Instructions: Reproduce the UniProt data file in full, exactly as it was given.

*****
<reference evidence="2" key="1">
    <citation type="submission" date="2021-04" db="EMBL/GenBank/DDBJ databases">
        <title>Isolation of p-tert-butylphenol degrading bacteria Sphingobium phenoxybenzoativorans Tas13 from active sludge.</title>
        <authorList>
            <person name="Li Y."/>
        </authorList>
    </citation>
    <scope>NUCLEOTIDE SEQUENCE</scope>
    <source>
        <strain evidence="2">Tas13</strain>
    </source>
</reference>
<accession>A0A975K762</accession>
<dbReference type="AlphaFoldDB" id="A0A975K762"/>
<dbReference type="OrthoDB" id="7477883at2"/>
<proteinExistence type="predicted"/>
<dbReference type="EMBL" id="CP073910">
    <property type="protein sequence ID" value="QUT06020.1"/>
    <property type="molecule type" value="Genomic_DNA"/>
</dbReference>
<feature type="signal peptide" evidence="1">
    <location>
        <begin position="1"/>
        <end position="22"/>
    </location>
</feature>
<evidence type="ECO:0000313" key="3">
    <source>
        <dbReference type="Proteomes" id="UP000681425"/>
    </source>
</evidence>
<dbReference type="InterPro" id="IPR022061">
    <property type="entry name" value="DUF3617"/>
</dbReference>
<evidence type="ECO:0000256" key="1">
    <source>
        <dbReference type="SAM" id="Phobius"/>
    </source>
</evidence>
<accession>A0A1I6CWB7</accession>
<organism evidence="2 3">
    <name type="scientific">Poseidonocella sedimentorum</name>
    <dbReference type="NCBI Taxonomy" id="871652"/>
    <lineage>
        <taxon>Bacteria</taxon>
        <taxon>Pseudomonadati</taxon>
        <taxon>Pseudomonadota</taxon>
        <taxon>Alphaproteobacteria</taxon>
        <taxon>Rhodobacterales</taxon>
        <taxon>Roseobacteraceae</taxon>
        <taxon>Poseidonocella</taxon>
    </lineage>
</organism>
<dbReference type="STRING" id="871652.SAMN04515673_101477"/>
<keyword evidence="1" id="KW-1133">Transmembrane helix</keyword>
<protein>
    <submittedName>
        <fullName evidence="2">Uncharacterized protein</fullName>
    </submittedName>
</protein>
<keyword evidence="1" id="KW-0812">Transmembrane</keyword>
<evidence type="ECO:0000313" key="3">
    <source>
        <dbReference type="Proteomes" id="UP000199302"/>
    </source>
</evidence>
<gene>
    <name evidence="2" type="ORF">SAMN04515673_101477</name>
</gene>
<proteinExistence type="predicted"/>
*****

<reference evidence="2" key="1">
    <citation type="submission" date="2021-04" db="EMBL/GenBank/DDBJ databases">
        <title>Isolation of p-tert-butylphenol degrading bacteria Sphingobium phenoxybenzoativorans Tas13 from active sludge.</title>
        <authorList>
            <person name="Li Y."/>
        </authorList>
    </citation>
    <scope>NUCLEOTIDE SEQUENCE</scope>
    <source>
        <strain evidence="2">Tas13</strain>
    </source>
</reference>
<accession>A0A975K762</accession>
<dbReference type="AlphaFoldDB" id="A0A975K762"/>
<dbReference type="OrthoDB" id="7477883at2"/>
<proteinExistence type="predicted"/>
<dbReference type="EMBL" id="CP073910">
    <property type="protein sequence ID" value="QUT06020.1"/>
    <property type="molecule type" value="Genomic_DNA"/>
</dbReference>
<feature type="signal peptide" evidence="1">
    <location>
        <begin position="1"/>
        <end position="22"/>
    </location>
</feature>
<evidence type="ECO:0000313" key="3">
    <source>
        <dbReference type="Proteomes" id="UP000681425"/>
    </source>
</evidence>
<dbReference type="InterPro" id="IPR022061">
    <property type="entry name" value="DUF3617"/>
</dbReference>
<evidence type="ECO:0000256" key="1">
    <source>
        <dbReference type="SAM" id="Phobius"/>
    </source>
</evidence>
<accession>A0A1I6CWB7</accession>
<organism evidence="2 3">
    <name type="scientific">Poseidonocella sedimentorum</name>
    <dbReference type="NCBI Taxonomy" id="871652"/>
    <lineage>
        <taxon>Bacteria</taxon>
        <taxon>Pseudomonadati</taxon>
        <taxon>Pseudomonadota</taxon>
        <taxon>Alphaproteobacteria</taxon>
        <taxon>Rhodobacterales</taxon>
        <taxon>Roseobacteraceae</taxon>
        <taxon>Poseidonocella</taxon>
    </lineage>
</organism>
<dbReference type="STRING" id="871652.SAMN04515673_101477"/>
<keyword evidence="1" id="KW-1133">Transmembrane helix</keyword>
<protein>
    <submittedName>
        <fullName evidence="2">Uncharacterized protein</fullName>
    </submittedName>
</protein>
<keyword evidence="1" id="KW-0812">Transmembrane</keyword>
<evidence type="ECO:0000313" key="3">
    <source>
        <dbReference type="Proteomes" id="UP000199302"/>
    </source>
</evidence>
<gene>
    <name evidence="2" type="ORF">SAMN04515673_101477</name>
</gene>
<proteinExistence type="predicted"/>